To Mezzofanti this contained enough variety and essential words to teach him everything he needed to be fluent in that language. Plus he knew the context extremely well.

The point is to not focus on everything at once. Isolate what will get you furthest in each LEGO block.


In what order should you build the LEGO blocks?

The point here is to avoid taking on something advanced like say pronouncing the long German words. It’s not ideal starting with “Naturwissenschaft” and “Fingerhandschuh”, which translates into “Science” and “Glove”.

Instead, you’d start with simpler words like “Auto” and “Mädchen”, which are the words for “car” and “girl”.

Making sure you practice in low stake situations is also key here.

Eg., don’t start by trying to pull off new vocabulary at your school presentation, risking a flunking grade. Or at your first encounter with a native speaker accidentally getting on a bus going a hundred miles from where you wanted to.

Low risk is listening to music or watching youtube scenes on a Sunday afternoon.

You should also look at doing the opposite of ‘best practice’.

The idea is that the best succeed in spite of their approach which means that the established ‘best way’ of learning a language often assumes you have a similar predisposition with an ideal schedule, language exposure, focus, etc.


This part follows the goal setting. Without anything on the line, there’s a chance you may quit.

Make sure there’s some incentive to keep you motivated so you follow through.

Most often money is a great way to put something on the line to keep stakes high.

One way to do this is by creating mini-challenges with a friend or fellow language learner for each of the LEGO blocks.

This way you’ll be more likely to progress… or just lose your money.

Make the Music for Your Ears the Language of Your Brain

Make the Music for Your Ears the Language of Your Brain

Music is another great way to mimic a foreign learning environment.

If you love music and listen to your favorite songs over and over again, chances are you know the lyrics offhand.

For example, after studying German for about five years in school I’d shown no dramatic improvement following the ‘best practice’.

In fact, I was told I probably wouldn’t do well on the final test.

At the time I was deep into the heavy metal music genre and had developed an affinity for the German metal band, Rammstein.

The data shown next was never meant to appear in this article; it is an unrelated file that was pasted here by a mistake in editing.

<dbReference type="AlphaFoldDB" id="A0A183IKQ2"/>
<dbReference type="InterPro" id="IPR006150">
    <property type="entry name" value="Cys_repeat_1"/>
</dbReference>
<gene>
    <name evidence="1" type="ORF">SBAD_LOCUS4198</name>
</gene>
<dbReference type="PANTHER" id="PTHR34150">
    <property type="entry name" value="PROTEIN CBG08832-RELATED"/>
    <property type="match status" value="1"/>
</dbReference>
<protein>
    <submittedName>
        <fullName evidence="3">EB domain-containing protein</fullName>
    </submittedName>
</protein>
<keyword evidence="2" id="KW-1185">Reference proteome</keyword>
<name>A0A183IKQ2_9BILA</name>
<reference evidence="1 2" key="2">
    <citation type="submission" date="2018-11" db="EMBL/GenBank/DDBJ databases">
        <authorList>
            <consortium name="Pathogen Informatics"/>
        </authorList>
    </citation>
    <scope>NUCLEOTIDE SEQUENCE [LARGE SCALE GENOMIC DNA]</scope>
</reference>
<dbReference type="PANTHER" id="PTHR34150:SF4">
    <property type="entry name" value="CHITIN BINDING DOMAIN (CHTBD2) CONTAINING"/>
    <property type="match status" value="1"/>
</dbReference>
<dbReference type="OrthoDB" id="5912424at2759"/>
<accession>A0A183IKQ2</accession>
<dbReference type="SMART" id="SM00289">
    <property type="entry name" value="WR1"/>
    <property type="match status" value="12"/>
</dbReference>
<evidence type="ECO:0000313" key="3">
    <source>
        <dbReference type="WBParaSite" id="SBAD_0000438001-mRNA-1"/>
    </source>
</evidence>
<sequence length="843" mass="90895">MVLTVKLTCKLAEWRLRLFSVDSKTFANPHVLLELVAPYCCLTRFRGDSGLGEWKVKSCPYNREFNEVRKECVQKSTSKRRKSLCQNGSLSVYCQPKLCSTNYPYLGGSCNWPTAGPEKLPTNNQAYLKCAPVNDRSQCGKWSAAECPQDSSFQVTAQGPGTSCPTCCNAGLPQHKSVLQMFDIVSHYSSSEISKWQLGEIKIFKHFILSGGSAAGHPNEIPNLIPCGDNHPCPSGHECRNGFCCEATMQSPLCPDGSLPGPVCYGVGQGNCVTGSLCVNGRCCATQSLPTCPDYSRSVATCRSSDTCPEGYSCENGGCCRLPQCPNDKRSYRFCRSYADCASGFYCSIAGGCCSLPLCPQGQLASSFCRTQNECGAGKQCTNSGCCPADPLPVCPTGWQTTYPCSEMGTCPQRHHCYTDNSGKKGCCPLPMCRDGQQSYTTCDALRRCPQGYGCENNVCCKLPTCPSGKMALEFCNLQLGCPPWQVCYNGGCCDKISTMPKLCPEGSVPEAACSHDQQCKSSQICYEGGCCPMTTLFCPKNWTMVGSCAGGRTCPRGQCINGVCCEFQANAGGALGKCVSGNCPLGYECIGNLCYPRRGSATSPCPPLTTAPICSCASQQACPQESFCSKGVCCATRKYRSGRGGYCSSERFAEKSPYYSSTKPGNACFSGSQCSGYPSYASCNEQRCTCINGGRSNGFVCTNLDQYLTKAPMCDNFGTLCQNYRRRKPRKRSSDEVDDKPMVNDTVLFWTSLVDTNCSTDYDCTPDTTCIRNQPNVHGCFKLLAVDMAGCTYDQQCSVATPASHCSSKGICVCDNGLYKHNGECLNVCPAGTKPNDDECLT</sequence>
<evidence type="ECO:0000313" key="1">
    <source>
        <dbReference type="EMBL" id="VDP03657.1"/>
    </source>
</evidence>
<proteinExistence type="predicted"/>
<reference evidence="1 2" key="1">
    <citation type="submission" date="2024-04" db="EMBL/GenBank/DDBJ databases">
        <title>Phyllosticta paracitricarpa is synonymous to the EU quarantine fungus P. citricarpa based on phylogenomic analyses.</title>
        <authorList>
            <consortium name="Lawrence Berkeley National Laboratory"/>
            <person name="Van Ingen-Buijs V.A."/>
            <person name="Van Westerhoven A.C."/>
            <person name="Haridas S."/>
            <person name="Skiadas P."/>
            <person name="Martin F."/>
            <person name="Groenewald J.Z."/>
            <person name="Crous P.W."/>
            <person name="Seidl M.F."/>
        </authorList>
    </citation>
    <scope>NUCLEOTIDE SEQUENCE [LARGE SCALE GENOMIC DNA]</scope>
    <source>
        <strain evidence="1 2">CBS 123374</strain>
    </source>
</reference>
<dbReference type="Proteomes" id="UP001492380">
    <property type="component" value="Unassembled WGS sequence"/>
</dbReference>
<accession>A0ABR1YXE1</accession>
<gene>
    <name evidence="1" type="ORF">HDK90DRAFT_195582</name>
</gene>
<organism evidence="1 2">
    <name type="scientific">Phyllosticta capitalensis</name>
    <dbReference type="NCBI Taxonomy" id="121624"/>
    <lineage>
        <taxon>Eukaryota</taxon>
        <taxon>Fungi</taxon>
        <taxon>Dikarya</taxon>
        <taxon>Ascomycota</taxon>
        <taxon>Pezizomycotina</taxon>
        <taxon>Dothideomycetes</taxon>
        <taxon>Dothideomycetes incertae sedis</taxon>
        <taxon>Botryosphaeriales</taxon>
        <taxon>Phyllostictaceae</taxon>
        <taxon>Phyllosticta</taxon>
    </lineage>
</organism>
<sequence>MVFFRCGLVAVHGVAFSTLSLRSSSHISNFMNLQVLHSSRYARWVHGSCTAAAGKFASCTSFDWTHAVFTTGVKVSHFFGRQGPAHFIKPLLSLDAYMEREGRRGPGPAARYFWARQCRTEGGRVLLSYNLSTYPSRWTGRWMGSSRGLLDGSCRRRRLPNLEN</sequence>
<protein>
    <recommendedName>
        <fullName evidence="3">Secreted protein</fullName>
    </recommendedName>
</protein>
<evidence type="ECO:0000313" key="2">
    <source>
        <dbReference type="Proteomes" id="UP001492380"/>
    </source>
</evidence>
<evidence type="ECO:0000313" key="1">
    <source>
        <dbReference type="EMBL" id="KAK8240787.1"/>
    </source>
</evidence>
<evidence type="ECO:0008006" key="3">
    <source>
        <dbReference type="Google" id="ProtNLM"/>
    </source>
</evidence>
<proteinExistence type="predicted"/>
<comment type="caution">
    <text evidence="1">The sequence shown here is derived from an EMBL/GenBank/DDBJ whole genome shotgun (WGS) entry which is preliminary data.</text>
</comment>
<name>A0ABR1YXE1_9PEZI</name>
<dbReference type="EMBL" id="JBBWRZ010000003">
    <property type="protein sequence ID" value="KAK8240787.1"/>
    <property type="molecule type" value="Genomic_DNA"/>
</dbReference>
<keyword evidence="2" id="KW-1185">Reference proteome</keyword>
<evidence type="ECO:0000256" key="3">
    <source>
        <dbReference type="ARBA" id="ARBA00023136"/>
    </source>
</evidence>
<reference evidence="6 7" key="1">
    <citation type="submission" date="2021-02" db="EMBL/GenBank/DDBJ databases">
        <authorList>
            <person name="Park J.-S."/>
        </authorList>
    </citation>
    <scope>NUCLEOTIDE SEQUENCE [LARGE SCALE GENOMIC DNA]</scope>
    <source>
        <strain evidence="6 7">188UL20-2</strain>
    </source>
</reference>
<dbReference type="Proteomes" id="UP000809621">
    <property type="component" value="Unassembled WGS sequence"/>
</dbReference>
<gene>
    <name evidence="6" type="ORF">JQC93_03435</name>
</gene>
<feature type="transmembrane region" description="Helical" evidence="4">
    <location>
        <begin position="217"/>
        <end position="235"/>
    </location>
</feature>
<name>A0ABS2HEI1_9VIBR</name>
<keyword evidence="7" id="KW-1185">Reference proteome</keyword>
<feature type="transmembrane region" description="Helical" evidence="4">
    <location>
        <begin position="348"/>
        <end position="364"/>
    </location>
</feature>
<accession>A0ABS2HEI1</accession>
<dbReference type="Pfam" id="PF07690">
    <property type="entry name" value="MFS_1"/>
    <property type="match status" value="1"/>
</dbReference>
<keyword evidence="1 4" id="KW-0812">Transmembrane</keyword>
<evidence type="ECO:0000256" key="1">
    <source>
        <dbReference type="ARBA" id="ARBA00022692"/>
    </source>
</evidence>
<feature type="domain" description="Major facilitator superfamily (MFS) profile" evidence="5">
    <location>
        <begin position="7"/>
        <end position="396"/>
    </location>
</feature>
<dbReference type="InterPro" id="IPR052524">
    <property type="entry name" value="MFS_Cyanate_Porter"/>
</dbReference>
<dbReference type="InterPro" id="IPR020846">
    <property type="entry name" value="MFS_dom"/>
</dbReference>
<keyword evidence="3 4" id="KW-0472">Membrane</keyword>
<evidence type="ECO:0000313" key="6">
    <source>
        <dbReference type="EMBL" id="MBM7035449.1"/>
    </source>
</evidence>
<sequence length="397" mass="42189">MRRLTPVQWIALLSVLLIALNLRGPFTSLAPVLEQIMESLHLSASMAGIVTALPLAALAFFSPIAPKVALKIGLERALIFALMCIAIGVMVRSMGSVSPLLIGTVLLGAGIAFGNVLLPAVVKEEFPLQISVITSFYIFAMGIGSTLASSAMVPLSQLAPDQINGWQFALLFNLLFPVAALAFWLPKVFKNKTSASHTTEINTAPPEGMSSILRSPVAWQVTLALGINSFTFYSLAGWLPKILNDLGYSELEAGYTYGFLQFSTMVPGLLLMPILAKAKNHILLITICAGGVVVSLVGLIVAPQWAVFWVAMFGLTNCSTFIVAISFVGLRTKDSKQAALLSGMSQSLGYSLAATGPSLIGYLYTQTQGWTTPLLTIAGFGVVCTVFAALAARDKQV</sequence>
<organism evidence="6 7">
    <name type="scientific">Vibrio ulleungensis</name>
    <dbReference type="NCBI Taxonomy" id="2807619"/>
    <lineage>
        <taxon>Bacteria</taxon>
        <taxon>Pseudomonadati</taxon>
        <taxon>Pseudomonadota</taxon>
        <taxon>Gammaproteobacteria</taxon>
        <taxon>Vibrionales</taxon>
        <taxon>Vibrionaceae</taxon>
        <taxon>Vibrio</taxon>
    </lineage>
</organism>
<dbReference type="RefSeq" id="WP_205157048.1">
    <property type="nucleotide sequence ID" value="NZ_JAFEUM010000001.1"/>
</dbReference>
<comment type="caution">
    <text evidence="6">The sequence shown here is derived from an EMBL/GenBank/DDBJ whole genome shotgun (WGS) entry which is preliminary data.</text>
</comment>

After listening to several of their songs on repeat for months I had improved fairly well on pronunciation and sounds but I didn’t really understand what the lyrics were about.

I was so into the music that I sat down and simply translated the lyrics using an old dictionary.

So, what happened?

Adding meaning to the sounds and words I knew from listening on repeat, it expanded my vocabulary much further in a matter of weeks than from an entire year of translating boring texts in class.

This is a good example of a basic LEGO block and the 80/20 rule in effect.

Step 1:

Find a music genre you like in the language you’re learning.

Listen to it often, even in the background and you’ll start to pick up on sounds and how words are pronounced. Even if you still have no clue what those words actually mean you’ll start to memorize them and unconsciously store it in your brain.

Step 2:

Translate the lyrics using whatever tool you prefer. An old school dictionary is fine but you might prefer using Google Translate and double-checking with an online dictionary.

[Tip: Write down your translation for better retention.]

With this musical window into both language and culture don’t be too shy to sing out loud with your lyric translation in handy.

You’ll be surprised that whenever you need to recall a word after a while these songs might just appear from memory and bam the word you’re searching for will present itself with the meaning, sound and context of how to use it.

Step 3:

Again, be aware of mistranslations.

Disney songs are an obvious resource with many different dubbed languages but in my experience, the original sometimes changes from country to country.

For example, the Little Mermaid theme song, “Under the sea”, in Danish is, “Havet er skønt.” This translates to, “The sea is wonderful” and in Swedish it’s, “Havet är djubt” which is, “The sea is deep.”

In some languages, dubbed and new versions will have another meaning entirely but you can avoid most mistakes by sticking to original songs from the language you’re learning.

Crush the Learning Curve by Being Wrong

Crush the Learning Curve by Being Wrong

This is counterintuitive but failure fuels success by expanding your comfort zone.

One common plateau on the language learning curve is when you’ve reached a certain comfort level and grasp the basics in that second language.

It feels safe and reinforcing to stay here since you’re able to maneuver the basic problems of communicating and understanding.

The problem at this point is you probably think;

“I should know this word by now.”


“I should be able to speak this way after three months but I’d rather not look stupid.”

This is super common but unfortunately, it’s holding you back. Moving past this plateau often requires looking stupid and making mistakes.